Whether you’re a fan of documentaries or not, it’s difficult to resist the appeal of a great mockumentary. This Is Spinal Tap, Best in Show, The Office, and Reno 911! are all legendary—and Documentary Now!is aiming to join them.
SNL alums Seth Meyers, Bill Hader, and Fred Armisen were tapped to create the project following their hilarious 2013 sketch about a fictional English punk band called Ian Smith & the Bizarros. Rather than continue down that route, they expanded to cover several classic documentaries from Grey Gardens to Nanook of the North.
Adding a nice touch of gravitas, each episode is introduced by Helen Mirren, who Meyers says is apparently a big fan of the IFC hit Portlandia (stars—they're just like us!). Meyers sticks to writing, while Hader and Armisen play most of the characters on screen.
Hader is a master of impressions, and this is the ideal stage to see him at work. Particularly memorable is his role as Little Vivie, a Little Edie equivalent, in the Grey Gardens spoof Sandy Passages. Hader traipses around with a headscarf that’s in fact a set of sweatpants held together by a brooch, and though he is modest, saying, “I have no idea what will become popular,” there’s no doubt that this character will inspire countless Halloween costumes this year.
Aside from the general mockery, each episode stays true to the style and cinematography of the particular documentary being parodied. But if you're not an avid doc-watcher, don't fret: Meyers thinks that they’ll still be funny to viewers who haven’t seen the original documentary. “We’re all willing to embrace that this show’s target is probably people who are real cinephiles who like the idea that we’re going out and parodying things that maybe not a lot of people have seen,” he admits.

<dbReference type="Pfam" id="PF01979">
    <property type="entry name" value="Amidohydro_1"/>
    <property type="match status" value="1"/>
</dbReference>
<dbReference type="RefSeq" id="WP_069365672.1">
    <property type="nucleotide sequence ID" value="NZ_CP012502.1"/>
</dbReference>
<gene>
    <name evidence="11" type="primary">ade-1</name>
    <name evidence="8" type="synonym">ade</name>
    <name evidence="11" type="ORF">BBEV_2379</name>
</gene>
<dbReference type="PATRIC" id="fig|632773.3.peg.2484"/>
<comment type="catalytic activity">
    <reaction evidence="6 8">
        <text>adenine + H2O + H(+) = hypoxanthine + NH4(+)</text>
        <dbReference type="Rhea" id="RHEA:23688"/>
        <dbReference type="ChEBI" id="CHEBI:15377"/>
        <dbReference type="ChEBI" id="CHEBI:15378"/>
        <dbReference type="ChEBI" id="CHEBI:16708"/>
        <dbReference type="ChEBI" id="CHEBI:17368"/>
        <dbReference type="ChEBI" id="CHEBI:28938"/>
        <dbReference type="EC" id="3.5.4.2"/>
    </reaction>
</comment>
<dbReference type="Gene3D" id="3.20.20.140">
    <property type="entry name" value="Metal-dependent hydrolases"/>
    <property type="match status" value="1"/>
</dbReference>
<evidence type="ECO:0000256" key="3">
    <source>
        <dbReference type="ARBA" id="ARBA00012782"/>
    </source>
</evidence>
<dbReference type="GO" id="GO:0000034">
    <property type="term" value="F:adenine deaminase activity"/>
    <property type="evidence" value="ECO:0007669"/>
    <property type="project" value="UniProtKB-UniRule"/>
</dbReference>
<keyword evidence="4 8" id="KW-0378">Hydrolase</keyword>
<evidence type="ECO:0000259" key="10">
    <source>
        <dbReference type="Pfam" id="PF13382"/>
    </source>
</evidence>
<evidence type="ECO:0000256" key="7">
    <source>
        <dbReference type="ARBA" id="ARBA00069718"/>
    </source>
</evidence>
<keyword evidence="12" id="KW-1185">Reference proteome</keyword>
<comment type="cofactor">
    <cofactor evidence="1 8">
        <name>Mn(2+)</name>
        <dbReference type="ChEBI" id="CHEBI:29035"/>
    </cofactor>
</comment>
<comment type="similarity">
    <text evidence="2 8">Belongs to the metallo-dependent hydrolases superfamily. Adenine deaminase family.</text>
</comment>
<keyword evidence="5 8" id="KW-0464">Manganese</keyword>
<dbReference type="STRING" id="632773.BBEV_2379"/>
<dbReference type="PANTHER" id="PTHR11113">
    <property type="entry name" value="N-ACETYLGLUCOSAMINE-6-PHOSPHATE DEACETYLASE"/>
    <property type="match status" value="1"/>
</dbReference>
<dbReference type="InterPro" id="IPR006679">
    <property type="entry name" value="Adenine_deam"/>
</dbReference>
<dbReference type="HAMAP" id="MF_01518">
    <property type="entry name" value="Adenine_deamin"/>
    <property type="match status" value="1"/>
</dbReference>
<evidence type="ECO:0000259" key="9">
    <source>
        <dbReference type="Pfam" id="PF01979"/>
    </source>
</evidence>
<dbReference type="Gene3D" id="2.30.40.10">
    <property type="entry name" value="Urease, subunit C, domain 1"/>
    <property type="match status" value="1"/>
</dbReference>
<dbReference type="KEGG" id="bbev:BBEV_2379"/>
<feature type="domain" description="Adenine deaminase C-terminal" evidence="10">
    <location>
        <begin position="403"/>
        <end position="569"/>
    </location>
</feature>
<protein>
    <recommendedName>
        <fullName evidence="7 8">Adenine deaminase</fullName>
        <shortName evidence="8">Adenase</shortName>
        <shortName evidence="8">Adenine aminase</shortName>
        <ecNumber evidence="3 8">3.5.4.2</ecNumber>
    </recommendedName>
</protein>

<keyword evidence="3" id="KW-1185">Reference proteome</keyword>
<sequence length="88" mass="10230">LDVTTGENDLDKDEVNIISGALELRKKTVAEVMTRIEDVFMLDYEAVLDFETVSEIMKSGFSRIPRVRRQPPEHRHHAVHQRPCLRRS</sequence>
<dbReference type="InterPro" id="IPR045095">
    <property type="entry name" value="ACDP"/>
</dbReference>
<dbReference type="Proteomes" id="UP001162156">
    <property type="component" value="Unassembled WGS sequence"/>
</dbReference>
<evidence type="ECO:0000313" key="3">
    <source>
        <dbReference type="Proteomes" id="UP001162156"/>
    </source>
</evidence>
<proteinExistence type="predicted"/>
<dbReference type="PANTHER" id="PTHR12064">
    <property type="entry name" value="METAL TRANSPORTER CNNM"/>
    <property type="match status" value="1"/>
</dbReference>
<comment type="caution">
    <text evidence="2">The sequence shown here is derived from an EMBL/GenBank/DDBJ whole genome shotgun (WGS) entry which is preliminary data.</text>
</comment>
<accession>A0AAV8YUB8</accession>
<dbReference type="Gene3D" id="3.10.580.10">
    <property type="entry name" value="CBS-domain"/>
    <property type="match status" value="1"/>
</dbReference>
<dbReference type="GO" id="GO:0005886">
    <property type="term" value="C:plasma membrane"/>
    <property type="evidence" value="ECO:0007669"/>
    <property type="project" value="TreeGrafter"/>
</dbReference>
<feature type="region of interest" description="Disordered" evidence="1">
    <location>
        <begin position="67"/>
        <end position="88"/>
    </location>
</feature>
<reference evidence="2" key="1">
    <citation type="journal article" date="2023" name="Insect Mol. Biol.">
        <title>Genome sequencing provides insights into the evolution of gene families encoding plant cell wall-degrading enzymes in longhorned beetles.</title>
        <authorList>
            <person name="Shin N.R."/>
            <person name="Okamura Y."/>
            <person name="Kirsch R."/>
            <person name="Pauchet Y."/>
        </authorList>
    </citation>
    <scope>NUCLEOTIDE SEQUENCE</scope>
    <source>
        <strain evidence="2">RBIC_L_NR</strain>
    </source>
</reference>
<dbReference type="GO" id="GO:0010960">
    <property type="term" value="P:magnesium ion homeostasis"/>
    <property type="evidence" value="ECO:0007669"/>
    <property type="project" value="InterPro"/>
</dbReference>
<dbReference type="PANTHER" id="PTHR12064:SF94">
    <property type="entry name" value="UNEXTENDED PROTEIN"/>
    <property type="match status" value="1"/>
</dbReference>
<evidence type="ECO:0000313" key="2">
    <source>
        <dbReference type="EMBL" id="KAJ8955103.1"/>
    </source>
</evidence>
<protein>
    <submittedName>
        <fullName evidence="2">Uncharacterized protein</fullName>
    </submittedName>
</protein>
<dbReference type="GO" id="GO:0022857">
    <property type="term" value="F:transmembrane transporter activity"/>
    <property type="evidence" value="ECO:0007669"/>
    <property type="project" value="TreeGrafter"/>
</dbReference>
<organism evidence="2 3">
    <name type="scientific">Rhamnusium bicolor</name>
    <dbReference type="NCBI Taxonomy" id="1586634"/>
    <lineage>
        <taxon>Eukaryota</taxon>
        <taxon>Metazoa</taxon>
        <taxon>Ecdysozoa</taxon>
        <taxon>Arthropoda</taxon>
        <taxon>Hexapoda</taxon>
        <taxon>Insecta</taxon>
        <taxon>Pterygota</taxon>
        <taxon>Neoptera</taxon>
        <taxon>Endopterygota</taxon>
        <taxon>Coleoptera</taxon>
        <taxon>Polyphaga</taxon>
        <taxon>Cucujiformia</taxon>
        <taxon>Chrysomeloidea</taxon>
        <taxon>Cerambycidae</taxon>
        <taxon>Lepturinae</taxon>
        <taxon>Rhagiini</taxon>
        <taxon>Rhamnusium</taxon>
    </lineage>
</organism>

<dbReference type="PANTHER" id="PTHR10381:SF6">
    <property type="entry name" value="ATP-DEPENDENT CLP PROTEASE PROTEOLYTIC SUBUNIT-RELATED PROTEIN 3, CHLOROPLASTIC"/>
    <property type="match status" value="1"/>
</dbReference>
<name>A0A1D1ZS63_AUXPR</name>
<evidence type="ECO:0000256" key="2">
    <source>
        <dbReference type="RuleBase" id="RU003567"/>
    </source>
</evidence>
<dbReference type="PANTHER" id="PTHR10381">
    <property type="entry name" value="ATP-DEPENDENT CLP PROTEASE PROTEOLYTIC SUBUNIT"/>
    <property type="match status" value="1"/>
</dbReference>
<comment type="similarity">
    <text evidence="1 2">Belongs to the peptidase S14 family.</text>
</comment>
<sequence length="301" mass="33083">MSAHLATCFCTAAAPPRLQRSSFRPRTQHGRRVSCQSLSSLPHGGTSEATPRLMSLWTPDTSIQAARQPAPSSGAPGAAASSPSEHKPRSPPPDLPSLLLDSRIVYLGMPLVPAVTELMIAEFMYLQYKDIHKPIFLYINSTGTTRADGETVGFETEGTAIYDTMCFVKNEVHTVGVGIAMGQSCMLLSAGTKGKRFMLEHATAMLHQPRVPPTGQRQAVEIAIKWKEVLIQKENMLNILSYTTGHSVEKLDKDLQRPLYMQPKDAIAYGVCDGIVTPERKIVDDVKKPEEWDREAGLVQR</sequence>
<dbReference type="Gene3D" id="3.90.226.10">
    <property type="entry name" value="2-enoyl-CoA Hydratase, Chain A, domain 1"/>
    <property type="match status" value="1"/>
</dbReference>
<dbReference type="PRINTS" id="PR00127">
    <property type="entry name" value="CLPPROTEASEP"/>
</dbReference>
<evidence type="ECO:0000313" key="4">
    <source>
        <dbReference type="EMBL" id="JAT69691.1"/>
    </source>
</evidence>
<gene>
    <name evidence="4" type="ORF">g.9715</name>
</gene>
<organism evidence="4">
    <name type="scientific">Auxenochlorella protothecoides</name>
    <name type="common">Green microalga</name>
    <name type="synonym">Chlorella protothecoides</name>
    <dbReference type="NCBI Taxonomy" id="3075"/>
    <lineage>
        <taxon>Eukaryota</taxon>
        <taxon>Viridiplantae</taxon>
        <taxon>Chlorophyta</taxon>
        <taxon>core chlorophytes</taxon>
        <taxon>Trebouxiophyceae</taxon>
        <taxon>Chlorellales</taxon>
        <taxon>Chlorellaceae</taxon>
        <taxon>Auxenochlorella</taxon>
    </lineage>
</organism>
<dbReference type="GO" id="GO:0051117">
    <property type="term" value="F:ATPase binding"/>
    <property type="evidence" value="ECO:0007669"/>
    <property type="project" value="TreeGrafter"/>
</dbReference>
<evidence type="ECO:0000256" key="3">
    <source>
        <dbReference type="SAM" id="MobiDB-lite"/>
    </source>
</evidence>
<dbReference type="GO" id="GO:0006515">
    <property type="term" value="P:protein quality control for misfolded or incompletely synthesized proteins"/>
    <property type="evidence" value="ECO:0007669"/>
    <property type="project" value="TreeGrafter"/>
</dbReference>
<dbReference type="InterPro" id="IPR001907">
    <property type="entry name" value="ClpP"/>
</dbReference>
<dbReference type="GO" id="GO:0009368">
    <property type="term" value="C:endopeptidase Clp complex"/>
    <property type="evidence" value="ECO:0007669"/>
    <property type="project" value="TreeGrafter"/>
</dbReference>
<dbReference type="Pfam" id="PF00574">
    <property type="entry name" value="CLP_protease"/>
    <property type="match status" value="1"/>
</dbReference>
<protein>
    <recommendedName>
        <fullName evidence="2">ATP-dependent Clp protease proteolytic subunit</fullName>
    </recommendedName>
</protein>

The standout from the series so far is “DRONEZ: The Hunt for El Chingon,” a play on VICE News. (You can actually catch the full “DRONEZ” episode here ahead of the premiere date.) Perhaps it’s because VICE is ripe for parody—the Onion did just recently release their own version, EDGE—but it also incorporates the most constant action, where other episodes can slog slightly. Still, they all seem to play out like a long-running inside joke between Meyers, Hader, and Armisen—if you enjoy watching them work together, then you’ll undoubtedly find Documentary Now! delightful.
But Hader seems satisfied regardless of what the reception will be. “To be honest, it’s probably not right for me to say this, but...I did this show for myself. I just wanna be there,” he said. “So I don’t know if people are gonna get it or not, but I hope they do. That’d be nice. But the main motivation was me and Seth and Fred. Let’s do this so we can see this.”
Photos by Tyler Golden/IFC